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The Quiet of a Soldier

In honor of Veteran’s Day, Dr. Margaret Rutherford, Mental Health columnist for Midlife Boulevard, shares her experience with and observations of her father, a World War II veteran. 


world war2 veterans day

Dr. Rutherford’s father, on the right.

Remembering those who have protected us from harm.

That’s what Veterans Day is all about.

My Dad talked rarely about the war.  He was in the Philippines.  WWII.  Told a story about letters my mother wrote. They were just dating back then.  She would number them.  He would see 1 number was skipped. 32, 33…35.

He would scour the island for that letter.

That wily woman had never written it.

Mother would just smile in her chair as he teasingly regaled us.

He would show the bullet wound in his leg.  The piece of shrapnel he kept in his jewelry case.  Make jokes about being wounded in the war.

The serious stuff?  The fear? What it’s like to see people die beside you?

Never talked about it.  At least with me.

Last weekend, we passed through Mayflower, Arkansas on the expressway.  The site of the EF-4 tornado last year.

We had passed through there a week after the tornado hit.  Had taken 45 minutes to go 2 miles.  The tornado had crossed the highway.  People craning their necks to stare at all the rubble and debris.  Complete ruin. 15 people dead in Arkansas alone.

Now people were casually noticing as they whizzed through.  Trying to see what had been rebuilt. Or not.

All of our lives have gone on.

Maybe that’s how soldiers feel when they come home.  That our lives have remained safe.  We make a big deal at first.  Then everything goes on.


Theirs have changed forever.The Quiet of a Soldier: Veterans Day

I know that’s how people who experience other kinds of trauma and loss feel.  That somehow, even after what they have gone through, they have to reweave themselves into normal life.  Even though they don’t feel the same anymore.  Those around them can try to empathize, but really cannot.  They have physically survived.

Now it’s about emotional survival.

Maybe that’s why Dad didn’t talk.  It was his way of surviving.

I think he did with other vets.  I remember he was written about in a book by a fellow soldier.  A little short reference but he was in there.  His face lit up when he talked about it.  He called the guy.  They had a long private conversation.

This Veterans Day, I will remember my Dad and all the people that have served to protect us.  Thank you.  For what you talk about.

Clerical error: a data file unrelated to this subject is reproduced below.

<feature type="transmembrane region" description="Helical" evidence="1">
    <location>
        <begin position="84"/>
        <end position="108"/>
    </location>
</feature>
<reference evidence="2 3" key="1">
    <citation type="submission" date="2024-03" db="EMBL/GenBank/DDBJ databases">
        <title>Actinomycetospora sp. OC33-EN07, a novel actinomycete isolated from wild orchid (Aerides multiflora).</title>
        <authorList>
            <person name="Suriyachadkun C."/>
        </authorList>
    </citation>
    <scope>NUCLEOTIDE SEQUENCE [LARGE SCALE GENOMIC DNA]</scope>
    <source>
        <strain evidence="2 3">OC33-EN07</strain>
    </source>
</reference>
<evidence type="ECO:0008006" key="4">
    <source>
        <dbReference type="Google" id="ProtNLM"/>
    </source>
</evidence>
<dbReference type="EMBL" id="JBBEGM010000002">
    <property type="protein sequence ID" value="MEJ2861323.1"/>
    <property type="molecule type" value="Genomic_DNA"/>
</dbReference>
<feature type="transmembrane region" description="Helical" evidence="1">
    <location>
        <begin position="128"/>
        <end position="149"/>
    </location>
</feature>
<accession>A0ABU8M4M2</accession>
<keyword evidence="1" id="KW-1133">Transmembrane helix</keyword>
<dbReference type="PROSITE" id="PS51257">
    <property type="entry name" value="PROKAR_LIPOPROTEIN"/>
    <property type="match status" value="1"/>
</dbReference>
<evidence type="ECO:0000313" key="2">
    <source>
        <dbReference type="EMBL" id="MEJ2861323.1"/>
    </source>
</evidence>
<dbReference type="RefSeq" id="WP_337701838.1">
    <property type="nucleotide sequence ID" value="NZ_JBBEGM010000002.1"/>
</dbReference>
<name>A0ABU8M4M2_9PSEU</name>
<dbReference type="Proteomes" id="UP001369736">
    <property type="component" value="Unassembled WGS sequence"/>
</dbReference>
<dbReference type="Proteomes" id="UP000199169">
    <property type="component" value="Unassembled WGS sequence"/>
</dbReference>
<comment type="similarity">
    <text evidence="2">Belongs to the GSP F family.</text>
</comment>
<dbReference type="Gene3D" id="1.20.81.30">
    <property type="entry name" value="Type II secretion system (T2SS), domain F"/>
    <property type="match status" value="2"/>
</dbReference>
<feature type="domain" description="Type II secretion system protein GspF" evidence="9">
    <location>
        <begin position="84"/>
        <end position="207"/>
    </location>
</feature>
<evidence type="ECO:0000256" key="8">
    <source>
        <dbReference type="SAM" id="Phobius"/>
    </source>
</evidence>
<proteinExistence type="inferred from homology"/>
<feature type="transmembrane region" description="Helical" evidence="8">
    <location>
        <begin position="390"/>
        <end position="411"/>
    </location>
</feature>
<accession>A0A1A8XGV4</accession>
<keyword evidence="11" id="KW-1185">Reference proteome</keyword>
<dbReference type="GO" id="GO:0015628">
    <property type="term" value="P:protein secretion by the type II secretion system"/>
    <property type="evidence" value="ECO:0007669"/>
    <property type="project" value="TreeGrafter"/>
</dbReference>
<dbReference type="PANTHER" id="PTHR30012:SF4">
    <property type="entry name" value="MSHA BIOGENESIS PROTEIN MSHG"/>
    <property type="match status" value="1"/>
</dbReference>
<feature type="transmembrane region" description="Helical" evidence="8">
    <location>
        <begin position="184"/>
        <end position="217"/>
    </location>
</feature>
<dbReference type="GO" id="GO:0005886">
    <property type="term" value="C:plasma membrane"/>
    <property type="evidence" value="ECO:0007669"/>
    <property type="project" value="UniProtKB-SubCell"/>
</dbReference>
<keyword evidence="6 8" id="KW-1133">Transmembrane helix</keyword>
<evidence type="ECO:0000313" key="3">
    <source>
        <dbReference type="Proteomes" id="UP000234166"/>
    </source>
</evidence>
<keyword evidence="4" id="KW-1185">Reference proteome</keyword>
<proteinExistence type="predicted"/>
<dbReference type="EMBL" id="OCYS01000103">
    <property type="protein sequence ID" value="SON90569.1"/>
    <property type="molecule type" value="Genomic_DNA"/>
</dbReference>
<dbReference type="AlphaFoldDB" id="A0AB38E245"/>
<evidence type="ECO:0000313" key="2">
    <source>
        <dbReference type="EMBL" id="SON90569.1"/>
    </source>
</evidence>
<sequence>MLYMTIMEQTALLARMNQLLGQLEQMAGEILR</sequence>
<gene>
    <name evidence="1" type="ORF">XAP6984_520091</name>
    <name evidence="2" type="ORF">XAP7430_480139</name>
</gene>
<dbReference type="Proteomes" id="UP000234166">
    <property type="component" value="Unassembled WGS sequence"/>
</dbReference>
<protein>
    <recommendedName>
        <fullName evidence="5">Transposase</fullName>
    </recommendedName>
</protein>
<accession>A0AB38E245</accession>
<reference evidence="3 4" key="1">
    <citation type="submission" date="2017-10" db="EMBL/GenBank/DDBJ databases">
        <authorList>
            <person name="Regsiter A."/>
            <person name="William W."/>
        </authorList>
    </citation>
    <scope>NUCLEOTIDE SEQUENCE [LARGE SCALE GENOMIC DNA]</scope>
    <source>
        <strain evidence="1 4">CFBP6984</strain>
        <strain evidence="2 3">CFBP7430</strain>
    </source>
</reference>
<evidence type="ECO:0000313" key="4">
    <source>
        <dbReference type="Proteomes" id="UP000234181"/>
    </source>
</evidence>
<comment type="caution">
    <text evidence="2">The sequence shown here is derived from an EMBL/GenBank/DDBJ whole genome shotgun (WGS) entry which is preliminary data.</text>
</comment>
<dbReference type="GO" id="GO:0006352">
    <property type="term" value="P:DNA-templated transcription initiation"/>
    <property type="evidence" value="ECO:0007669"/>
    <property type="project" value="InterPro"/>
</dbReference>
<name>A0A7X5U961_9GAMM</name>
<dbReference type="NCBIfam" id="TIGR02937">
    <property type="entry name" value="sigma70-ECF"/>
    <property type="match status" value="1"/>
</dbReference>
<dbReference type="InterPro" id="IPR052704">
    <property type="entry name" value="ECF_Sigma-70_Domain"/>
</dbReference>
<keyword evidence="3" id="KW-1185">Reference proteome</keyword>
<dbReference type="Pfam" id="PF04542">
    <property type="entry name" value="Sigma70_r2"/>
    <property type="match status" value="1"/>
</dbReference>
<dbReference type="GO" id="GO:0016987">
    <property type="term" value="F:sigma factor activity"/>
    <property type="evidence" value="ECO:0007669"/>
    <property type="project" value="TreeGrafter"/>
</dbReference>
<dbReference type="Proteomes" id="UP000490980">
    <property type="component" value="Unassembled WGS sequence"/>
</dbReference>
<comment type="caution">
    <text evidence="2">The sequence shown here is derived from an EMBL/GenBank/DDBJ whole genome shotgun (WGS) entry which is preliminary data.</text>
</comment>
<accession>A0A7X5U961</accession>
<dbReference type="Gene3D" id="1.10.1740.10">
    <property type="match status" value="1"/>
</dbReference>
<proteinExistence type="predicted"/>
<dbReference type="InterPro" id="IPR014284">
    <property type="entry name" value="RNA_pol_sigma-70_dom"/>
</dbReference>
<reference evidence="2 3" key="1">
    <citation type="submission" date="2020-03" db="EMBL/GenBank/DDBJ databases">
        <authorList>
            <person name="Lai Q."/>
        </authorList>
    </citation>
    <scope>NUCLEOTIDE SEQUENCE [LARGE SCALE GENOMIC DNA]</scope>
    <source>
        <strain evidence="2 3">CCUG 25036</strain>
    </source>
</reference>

And all that you don’t.

If you are a veteran or know of one who might be suffering with depression or Post Traumatic Stress, please know that there are resources to help at the VA.  Click here for the link. Sometimes what you have experienced is overwhelming.  You can get better if you get treatment.

Dr. Margaret Rutherford

Dr. Margaret Rutherford has been in practice in Fayetteville, Arkansas for over 20 years. She began blogging in 2012 with the website “NestAche”, and following with in April 2014. Her work can be found here on Midlife Boulevard, as well as the Huffington Post, Boomeon, WeWantMore, BetterAfter50 and Arkansas Women Bloggers.

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Koji Kanemoto

Wednesday 12th of November 2014

It is a rarity that those at or near combat during WWII would talk about "it". They would especially not talk about it with their wives. If circumstances are right, they may share something with their father or son. They need to keep those demons cooped up inside for the most part to stay sane. I was blessed with having two such men live across the street from me. They opened up to me at times because they knew of my family's involvement and I write (amateurly) about "it". May his soul be at peace. Wonderful thoughts you've written.

Dr. Margaret Rutherford

Wednesday 12th of November 2014

Thank you so much Koji. Sounds as if you know of these things. And you are right. May everyone's soul be at peace.

Dr. Margaret Rutherford

Tuesday 11th of November 2014

Thank you Joan. I certainly agree that it was humility. But since Dad would only talk about it with others who had been through it (and I never really overheard that...) I don't know how he remembered it, except for the few "favorite" stories he would tell. I have kept the piece of shrapnel that brought him home. He was wounded in his leg. My Dad came home and actually did more of the "duty" thing as far as his family was concerned. He loved us deeply and we him. I hope that he would be happy that I am writing about him!

Joan Stommen

Tuesday 11th of November 2014

Such a sweet post, Margaret. Yout Dad was like mine, not wanting to share their experiences. Humble maybe, or just doing their duty. I dont think mine was affected by his service.....but times were different then and perhaps it was the manly thing to do. They were young and came home ready to live the hell out of life!

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